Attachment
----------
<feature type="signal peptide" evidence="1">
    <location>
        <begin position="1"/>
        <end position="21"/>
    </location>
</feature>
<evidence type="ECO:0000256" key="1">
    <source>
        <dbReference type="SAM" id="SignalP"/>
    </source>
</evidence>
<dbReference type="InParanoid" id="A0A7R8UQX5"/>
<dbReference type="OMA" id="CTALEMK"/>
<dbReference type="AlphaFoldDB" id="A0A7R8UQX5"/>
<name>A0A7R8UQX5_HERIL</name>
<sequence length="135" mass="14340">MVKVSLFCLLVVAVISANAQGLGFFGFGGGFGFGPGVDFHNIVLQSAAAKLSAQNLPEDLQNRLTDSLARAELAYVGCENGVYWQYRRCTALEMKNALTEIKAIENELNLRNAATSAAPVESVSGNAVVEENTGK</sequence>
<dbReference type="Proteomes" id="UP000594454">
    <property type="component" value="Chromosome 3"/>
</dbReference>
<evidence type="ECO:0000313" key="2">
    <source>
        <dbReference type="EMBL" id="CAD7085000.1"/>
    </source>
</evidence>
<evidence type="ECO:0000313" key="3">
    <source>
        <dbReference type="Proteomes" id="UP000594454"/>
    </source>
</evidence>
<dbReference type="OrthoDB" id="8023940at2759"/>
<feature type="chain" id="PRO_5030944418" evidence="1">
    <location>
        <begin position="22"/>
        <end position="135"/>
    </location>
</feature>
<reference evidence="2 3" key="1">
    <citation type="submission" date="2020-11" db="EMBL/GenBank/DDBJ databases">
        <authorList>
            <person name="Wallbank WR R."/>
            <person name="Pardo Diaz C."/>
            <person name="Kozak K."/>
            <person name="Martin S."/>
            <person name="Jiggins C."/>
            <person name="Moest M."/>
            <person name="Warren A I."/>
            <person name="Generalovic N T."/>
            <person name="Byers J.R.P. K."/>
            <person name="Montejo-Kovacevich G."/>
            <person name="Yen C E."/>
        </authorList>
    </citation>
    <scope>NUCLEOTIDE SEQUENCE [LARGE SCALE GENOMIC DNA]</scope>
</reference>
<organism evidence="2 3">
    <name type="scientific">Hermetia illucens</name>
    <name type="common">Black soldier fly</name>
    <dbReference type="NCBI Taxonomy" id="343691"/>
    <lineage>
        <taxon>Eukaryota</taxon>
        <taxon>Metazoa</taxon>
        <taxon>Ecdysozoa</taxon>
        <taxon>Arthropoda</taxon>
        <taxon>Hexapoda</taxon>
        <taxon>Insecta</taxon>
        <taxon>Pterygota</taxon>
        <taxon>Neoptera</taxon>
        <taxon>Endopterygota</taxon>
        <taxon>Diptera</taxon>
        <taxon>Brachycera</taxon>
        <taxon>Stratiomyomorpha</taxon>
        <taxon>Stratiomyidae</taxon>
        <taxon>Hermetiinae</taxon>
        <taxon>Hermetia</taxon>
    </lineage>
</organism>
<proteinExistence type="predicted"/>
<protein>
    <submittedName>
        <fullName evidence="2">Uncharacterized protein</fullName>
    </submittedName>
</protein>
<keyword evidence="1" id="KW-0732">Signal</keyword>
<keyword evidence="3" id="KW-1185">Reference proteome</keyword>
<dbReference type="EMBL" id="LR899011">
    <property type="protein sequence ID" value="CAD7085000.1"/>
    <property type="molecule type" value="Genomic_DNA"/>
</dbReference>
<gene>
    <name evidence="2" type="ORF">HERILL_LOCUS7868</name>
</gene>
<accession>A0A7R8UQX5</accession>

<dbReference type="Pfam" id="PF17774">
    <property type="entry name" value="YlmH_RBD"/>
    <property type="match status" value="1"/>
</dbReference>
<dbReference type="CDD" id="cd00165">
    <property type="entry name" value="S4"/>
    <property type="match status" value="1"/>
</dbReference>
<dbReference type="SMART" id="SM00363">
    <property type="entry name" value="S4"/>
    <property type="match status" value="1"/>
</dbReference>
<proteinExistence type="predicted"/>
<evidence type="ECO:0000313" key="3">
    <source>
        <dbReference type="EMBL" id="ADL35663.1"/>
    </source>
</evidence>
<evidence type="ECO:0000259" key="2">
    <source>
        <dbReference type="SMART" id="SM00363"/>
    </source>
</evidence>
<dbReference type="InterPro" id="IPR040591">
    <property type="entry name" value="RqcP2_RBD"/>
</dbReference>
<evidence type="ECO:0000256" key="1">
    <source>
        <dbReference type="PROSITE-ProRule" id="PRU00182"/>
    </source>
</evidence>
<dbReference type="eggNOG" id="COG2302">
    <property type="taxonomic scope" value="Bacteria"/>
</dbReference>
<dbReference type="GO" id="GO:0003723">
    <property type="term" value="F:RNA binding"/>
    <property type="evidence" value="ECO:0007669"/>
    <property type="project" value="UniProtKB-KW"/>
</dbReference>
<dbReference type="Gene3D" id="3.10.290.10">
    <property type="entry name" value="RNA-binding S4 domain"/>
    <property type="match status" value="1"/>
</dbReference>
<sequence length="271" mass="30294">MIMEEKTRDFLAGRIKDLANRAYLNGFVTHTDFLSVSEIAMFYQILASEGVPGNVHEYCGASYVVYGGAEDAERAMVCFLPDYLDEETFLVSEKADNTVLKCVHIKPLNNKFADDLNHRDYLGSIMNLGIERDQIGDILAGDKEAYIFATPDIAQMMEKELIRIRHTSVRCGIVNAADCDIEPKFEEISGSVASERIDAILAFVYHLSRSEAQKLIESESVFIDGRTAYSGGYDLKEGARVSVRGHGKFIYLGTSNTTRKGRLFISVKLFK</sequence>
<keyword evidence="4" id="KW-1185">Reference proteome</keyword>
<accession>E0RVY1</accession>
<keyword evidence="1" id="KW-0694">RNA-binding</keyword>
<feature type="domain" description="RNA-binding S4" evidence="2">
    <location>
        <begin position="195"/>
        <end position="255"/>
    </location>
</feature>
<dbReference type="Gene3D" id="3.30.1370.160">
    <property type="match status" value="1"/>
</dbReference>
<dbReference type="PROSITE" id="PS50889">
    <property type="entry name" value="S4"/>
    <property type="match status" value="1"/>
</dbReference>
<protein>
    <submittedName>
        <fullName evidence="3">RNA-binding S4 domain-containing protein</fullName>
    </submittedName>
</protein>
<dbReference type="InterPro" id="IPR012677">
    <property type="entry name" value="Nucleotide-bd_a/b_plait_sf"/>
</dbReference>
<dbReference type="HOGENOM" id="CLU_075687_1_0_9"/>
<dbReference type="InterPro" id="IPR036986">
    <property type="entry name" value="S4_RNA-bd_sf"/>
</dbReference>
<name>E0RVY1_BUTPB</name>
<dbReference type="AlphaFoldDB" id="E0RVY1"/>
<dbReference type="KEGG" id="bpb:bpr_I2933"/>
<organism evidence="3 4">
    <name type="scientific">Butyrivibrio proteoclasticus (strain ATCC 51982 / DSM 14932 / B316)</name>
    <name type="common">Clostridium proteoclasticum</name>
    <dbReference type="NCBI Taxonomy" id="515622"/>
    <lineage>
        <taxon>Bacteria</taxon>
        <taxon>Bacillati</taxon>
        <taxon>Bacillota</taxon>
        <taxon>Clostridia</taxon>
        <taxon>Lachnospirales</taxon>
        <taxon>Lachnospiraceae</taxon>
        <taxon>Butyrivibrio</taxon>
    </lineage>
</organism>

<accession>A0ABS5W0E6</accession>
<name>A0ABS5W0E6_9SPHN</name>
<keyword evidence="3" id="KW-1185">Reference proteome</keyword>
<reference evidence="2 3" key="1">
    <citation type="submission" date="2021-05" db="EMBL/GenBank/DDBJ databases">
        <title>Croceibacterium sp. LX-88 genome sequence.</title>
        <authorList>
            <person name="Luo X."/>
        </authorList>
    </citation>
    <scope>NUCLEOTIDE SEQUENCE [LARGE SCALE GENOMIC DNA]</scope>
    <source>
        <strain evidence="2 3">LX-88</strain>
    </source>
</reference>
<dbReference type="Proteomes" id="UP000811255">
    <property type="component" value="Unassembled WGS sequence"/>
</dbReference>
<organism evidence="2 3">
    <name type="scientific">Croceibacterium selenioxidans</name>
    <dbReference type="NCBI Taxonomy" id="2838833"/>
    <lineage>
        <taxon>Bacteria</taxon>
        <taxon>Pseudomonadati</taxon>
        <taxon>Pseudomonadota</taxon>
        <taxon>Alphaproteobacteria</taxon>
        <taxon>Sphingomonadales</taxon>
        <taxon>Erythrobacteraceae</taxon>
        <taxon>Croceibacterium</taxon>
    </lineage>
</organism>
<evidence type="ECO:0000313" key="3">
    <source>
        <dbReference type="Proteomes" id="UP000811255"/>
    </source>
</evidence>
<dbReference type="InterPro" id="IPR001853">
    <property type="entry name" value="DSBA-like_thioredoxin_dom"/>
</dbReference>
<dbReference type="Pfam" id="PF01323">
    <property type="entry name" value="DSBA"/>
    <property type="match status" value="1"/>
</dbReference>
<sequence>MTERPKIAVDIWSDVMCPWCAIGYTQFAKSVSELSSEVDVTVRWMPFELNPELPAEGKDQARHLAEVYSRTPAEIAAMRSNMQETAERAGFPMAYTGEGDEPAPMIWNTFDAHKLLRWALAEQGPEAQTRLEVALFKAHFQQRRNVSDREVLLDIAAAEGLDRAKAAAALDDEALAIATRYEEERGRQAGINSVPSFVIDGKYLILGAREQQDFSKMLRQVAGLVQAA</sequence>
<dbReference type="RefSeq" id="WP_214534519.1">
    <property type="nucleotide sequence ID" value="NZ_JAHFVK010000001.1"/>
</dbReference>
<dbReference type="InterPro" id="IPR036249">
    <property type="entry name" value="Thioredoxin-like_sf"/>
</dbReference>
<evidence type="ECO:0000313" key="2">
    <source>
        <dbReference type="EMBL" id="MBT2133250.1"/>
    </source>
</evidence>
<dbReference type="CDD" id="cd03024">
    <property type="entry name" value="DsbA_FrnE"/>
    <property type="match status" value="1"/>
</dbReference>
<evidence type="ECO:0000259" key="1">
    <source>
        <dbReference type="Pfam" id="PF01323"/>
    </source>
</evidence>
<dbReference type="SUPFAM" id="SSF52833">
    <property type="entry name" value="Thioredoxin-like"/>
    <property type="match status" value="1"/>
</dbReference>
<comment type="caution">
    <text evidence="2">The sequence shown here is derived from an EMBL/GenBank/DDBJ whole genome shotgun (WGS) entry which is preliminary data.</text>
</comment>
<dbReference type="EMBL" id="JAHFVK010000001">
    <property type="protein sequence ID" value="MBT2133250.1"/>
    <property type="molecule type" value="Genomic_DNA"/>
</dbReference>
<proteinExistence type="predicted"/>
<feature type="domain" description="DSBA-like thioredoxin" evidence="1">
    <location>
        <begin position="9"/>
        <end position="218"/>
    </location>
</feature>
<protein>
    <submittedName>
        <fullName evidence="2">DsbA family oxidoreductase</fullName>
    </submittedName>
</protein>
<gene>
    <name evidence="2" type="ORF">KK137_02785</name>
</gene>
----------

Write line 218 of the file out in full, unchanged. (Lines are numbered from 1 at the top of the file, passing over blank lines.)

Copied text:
<dbReference type="InterPro" id="IPR001853">